TheBeefSite.com - news, features, articles and disease information for the beef industry

UK Total Income from Farming


30 November 2012

UK Total Income from Farming 2011 – 2nd EstimateUK Total Income from Farming 2011 – 2nd Estimate

Total Income from Farming for 2011 is estimated at £5,567 million, an increase of £1,084 million (24%) compared to 2010.
Total Income from Farming in the UK

  • In real terms, after adjustment for the effect of inflation, Total Income from Farming rose by £851 million (18%); this represents the best performance for the agricultural industry since the mid-1990s.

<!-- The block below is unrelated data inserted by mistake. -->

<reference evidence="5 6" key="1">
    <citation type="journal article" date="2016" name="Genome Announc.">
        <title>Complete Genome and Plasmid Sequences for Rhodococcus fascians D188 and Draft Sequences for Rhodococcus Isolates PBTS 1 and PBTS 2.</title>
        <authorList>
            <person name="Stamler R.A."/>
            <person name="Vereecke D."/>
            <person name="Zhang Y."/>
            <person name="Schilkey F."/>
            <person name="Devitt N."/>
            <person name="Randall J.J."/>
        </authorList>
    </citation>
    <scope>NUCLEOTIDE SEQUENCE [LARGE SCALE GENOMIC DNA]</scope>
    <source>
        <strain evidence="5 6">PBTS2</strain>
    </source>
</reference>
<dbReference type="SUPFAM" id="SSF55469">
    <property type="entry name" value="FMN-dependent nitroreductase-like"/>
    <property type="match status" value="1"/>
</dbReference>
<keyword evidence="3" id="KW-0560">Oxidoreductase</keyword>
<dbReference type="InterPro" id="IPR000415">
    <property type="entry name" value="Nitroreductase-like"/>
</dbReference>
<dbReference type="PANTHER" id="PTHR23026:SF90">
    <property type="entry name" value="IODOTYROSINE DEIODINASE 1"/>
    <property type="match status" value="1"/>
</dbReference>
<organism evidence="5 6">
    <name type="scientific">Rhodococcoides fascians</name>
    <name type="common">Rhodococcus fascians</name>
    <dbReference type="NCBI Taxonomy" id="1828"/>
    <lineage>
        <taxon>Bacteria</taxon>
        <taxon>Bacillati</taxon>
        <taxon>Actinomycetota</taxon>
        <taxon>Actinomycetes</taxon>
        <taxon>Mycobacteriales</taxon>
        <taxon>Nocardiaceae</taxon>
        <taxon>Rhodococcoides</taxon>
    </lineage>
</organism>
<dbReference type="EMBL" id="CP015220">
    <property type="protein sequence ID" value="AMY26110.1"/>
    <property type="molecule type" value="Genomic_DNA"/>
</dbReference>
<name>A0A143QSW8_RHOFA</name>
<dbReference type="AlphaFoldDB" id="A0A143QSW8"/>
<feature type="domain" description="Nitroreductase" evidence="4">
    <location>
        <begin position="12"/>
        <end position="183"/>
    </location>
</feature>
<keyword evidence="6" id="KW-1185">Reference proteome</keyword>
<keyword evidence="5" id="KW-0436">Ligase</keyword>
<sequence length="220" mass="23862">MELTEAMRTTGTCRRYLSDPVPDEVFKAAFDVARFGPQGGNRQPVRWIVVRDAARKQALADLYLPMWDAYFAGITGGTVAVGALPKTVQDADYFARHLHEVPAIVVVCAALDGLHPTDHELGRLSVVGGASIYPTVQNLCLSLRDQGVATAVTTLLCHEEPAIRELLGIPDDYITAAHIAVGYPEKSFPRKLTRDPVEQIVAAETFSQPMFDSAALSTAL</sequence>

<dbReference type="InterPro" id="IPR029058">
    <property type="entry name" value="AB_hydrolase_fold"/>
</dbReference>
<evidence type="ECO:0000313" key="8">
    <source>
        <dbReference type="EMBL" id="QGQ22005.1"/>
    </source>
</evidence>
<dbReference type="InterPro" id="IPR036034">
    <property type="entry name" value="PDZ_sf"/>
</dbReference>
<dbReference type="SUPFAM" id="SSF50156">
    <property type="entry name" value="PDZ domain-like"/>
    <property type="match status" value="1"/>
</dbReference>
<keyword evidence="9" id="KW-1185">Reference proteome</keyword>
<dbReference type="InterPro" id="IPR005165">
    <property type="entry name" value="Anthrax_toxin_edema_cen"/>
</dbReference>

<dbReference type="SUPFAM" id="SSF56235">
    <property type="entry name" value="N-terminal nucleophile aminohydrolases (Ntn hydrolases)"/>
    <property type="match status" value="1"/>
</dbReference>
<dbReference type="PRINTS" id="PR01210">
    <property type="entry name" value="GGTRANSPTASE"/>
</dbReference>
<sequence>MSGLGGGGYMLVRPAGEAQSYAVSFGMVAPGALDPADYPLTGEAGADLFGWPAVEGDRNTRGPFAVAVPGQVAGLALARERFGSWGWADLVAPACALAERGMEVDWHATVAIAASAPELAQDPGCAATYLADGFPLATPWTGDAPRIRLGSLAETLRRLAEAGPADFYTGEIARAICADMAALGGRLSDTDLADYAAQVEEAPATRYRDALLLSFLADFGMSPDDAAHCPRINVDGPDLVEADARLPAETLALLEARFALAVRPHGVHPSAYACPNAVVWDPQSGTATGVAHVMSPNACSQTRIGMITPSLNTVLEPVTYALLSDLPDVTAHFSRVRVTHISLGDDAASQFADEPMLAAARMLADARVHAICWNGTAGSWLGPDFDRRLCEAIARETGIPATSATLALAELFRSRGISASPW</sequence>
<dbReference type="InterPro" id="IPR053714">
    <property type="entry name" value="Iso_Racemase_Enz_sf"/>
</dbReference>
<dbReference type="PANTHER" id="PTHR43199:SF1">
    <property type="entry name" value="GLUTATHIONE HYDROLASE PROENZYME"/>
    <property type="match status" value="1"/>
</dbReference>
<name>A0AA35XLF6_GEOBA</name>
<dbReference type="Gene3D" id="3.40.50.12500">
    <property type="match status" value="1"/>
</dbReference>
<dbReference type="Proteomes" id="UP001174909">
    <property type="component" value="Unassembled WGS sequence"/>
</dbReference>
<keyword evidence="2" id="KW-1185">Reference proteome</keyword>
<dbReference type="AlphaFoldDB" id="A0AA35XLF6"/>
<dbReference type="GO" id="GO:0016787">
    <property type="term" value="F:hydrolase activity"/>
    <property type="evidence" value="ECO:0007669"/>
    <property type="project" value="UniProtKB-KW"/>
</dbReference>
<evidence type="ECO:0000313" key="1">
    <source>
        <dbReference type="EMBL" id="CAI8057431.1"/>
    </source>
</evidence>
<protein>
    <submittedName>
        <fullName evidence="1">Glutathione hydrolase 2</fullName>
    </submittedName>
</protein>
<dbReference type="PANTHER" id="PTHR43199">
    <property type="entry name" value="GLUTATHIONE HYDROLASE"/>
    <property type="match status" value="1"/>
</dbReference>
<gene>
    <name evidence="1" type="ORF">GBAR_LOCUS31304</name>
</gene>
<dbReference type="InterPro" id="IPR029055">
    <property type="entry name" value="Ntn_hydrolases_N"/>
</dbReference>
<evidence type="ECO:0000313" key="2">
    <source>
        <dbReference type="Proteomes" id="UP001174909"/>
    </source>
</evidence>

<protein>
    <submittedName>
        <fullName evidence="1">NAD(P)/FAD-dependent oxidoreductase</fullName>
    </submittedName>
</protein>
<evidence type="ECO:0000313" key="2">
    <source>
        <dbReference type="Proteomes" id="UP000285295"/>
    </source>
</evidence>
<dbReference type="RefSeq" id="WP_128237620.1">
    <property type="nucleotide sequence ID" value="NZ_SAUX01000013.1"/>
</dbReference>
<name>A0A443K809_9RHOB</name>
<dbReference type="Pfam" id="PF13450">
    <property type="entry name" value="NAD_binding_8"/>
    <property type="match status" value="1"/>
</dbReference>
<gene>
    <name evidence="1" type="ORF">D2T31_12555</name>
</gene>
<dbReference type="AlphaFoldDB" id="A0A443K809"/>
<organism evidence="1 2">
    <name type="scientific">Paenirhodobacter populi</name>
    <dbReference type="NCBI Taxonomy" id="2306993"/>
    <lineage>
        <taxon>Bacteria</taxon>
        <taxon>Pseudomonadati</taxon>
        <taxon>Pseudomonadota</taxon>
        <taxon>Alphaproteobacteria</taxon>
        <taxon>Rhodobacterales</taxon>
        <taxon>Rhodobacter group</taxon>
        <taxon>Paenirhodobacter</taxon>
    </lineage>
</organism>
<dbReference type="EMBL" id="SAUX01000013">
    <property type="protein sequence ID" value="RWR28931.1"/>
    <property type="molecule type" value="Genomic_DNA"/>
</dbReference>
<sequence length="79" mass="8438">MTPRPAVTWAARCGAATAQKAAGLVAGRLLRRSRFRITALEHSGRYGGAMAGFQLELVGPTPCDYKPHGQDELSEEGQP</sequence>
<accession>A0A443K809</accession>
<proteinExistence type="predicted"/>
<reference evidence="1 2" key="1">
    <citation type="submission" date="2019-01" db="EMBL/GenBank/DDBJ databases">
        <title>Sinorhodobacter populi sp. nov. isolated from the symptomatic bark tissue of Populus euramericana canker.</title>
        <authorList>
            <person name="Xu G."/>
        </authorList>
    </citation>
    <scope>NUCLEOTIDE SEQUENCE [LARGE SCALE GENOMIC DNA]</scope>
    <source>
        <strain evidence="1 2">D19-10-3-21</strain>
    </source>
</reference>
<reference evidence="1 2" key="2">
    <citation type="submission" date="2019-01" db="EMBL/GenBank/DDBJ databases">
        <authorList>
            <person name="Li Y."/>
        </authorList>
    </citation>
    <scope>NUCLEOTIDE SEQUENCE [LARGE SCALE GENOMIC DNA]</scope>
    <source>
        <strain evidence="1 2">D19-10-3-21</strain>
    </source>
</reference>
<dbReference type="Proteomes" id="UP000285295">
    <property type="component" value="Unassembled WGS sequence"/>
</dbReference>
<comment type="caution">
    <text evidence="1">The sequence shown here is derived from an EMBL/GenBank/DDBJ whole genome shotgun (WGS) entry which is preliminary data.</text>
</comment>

• Total Income from Farming per annual work unit (AWU) of entrepreneurial labour (farmers and other unpaid labour) is estimated to have risen by 16% in 2011 to £30,000 in real terms. Over the longer term, Total Income from Farming per Annual Work Unit (AWU) of entrepreneurial labour has performed better than Total Income from Farming owing to a decline in the number of farmers and other unpaid workers.

Agricultural industry income trends in the UK (in real terms)

Main findings

Values are expressed in current prices, i.e. based on prices in the year in question, except where otherwise stated.

Total Income from Farming is estimated to have increased by £1,084 million (24%) to £5,567 million in 2011 compared to 2010. In real terms, after adjustment for inflation, Total Income from Farming is estimated to have risen by £851 million (18%). In the longer term, 2011 represents the best performance for the agricultural industry in the UK since the mid-1990s.